Pride, Peril and Persistence

As the year begins with Port Talbot steelworks facing an uncertain future, Lynne Rees portrays through local history, memoir and haiku how the steel industry underpins her hometown.

A black and white picture postcard from the early 1960s features the Steel Company of Wales’ (SCOW) Margam Steel Works as one of Port Talbot’s attractions, alongside Aberafan’s sandy beach and the Talbot family’s 19th century mock-Gothic castle. As incongruous as it might seem these days, to boast of the clatter and grime of heavy industry in a popular seaside resort, try and understand the pride at the time: it was Europe’s largest integrated steelworks upon completion in 1953 and the largest single employer in Wales with, at its peak, a workforce of 18,000.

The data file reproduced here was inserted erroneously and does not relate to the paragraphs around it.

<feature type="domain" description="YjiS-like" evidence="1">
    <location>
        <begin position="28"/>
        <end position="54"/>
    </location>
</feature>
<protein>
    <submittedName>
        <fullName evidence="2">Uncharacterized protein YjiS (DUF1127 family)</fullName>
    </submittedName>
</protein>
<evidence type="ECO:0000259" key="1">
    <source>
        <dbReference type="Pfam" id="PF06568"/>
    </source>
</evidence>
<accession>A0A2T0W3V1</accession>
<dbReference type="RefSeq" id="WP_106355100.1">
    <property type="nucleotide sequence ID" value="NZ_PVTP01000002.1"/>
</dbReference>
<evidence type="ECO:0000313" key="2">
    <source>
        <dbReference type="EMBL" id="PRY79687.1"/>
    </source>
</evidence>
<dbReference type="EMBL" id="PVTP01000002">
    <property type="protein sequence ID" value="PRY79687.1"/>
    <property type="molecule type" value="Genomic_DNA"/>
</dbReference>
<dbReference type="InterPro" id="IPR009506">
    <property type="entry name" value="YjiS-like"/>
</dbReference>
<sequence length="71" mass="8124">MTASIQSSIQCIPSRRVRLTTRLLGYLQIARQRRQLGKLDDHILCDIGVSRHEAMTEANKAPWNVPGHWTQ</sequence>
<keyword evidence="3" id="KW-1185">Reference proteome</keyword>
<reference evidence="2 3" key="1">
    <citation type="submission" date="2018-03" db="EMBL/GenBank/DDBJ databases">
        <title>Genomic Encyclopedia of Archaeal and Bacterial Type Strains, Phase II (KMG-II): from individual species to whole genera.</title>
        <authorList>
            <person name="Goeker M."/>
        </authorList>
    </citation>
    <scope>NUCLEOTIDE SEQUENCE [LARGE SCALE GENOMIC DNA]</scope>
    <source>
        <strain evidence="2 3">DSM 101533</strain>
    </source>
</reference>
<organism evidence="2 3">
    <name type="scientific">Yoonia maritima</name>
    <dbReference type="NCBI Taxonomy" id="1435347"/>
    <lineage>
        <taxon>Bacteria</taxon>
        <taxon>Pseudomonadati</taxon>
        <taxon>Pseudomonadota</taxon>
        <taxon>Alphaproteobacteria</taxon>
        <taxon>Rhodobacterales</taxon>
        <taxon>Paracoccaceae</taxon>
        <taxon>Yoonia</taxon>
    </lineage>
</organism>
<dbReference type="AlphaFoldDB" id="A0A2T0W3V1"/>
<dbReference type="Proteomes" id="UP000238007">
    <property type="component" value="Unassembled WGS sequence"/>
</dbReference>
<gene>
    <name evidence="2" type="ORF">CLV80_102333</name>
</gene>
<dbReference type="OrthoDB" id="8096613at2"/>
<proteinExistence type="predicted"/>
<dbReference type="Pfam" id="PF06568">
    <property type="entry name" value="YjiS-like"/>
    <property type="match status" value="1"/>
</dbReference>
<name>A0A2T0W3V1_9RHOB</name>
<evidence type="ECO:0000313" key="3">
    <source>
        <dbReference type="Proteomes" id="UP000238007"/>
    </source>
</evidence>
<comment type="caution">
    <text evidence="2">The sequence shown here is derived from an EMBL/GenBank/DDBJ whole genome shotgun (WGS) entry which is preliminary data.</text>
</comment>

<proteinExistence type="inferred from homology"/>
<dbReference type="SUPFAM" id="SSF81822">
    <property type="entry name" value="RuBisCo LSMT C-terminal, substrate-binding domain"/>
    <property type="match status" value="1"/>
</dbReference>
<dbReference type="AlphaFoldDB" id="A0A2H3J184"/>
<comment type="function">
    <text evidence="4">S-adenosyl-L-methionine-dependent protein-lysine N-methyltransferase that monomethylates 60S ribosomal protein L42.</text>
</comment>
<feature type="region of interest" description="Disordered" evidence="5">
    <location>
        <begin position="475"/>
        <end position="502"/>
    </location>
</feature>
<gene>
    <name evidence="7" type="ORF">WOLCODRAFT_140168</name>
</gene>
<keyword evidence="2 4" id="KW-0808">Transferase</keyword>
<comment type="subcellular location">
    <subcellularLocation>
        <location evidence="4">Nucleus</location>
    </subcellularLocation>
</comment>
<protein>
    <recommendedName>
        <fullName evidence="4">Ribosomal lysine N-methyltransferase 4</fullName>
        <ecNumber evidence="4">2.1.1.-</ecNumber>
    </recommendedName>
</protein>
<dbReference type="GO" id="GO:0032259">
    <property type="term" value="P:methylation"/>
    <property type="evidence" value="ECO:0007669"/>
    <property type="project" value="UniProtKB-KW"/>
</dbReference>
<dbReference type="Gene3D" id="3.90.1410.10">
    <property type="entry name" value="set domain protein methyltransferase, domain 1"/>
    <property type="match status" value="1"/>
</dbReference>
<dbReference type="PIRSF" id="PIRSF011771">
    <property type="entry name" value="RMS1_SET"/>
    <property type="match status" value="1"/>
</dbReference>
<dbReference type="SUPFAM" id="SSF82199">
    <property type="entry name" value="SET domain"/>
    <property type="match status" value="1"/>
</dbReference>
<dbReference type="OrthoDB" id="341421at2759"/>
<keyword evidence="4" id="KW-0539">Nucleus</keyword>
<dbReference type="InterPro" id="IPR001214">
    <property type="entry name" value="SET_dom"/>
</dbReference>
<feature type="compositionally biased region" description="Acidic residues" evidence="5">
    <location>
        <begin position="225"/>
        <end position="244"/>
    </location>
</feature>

Among them were crane drivers, fitters, foremen, welders, bricklayers and electrical engineers, the steelmen who lived on my street: all the fathers of my childhood who worked their Continental shifts in the shadows of Welsh mountains, from six till two, two till ten, ten till six. Their dark woollen Donkey jackets hung in the porches of our Wimpey-built houses; their empty boxes and milk bottles were between-shift fixtures on kitchen windowsills. They ate at strange times. Left the house when we were in school or asleep. ‘Be quiet,’ our mothers regularly admonished. ‘Your father’s on nights.’

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